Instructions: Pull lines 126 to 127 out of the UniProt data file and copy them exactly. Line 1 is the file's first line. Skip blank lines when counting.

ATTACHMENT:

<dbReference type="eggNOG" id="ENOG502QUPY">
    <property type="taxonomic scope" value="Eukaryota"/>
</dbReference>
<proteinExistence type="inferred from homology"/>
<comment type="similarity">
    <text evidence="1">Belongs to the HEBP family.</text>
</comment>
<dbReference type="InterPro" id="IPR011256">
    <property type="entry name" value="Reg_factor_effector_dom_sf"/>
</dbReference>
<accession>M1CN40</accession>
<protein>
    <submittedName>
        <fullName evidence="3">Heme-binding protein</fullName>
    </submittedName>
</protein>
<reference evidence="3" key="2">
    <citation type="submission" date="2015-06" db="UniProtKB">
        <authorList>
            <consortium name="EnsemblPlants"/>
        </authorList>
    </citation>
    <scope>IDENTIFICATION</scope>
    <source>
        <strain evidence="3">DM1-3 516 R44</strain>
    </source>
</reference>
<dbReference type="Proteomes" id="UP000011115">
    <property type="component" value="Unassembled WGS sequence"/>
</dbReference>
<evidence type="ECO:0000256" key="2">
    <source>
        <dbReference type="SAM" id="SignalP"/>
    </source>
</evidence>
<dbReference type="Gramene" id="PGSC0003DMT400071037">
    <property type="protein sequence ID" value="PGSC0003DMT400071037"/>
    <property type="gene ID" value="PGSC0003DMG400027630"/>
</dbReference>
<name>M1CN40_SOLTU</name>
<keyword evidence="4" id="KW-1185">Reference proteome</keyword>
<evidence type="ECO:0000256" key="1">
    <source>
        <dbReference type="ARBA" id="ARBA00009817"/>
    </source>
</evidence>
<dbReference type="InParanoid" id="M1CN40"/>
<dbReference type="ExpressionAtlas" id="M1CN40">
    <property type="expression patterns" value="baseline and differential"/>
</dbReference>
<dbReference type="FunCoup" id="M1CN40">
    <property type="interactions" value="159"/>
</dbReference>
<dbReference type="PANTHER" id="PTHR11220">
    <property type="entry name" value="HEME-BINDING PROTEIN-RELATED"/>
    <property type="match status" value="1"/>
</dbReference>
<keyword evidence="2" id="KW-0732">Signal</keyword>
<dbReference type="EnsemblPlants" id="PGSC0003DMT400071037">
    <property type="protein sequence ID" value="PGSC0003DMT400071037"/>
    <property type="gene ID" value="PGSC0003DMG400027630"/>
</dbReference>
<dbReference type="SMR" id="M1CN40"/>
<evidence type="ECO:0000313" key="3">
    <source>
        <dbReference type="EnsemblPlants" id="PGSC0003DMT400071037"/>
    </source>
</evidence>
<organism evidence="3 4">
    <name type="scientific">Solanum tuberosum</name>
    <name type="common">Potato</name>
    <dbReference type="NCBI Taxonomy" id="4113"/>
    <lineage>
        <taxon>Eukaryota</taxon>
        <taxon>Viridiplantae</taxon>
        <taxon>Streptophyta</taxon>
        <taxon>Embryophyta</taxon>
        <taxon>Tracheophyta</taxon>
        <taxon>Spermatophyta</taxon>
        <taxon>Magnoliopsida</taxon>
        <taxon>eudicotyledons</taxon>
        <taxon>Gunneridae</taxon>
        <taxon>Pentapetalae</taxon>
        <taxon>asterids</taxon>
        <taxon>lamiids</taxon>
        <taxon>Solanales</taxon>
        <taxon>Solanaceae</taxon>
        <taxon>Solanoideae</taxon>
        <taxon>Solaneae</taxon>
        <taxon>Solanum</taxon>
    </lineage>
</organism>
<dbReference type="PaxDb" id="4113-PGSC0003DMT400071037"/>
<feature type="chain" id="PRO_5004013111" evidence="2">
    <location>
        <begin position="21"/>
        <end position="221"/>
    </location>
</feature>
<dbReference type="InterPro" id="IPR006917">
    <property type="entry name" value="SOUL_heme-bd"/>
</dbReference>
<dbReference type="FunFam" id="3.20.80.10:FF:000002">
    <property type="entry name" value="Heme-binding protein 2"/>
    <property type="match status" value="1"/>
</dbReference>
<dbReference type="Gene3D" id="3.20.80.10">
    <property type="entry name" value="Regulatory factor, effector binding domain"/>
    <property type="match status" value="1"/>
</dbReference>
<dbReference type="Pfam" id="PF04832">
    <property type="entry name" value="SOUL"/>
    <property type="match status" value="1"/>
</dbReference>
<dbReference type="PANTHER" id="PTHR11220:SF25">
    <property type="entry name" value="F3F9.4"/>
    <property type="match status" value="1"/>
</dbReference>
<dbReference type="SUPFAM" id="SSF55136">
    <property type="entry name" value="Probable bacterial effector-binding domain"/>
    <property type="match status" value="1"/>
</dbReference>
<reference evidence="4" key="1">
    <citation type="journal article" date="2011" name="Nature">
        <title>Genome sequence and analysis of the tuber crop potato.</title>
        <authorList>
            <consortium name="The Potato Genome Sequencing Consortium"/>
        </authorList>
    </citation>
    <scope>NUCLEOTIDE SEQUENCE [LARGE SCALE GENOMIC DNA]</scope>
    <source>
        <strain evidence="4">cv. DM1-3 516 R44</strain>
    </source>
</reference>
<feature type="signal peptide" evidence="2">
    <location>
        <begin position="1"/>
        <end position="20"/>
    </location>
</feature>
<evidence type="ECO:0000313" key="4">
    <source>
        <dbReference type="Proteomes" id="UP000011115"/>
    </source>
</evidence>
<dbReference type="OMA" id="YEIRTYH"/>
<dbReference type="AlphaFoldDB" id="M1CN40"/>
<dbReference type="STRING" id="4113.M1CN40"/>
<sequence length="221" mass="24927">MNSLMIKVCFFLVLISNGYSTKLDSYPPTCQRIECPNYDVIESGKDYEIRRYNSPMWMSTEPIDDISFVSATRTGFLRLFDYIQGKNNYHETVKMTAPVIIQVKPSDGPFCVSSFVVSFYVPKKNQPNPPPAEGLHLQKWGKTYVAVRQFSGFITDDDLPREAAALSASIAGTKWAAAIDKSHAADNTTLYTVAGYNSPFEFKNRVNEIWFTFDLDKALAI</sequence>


        <authorList>
            <consortium name="The Potato Genome Sequencing Consortium"/>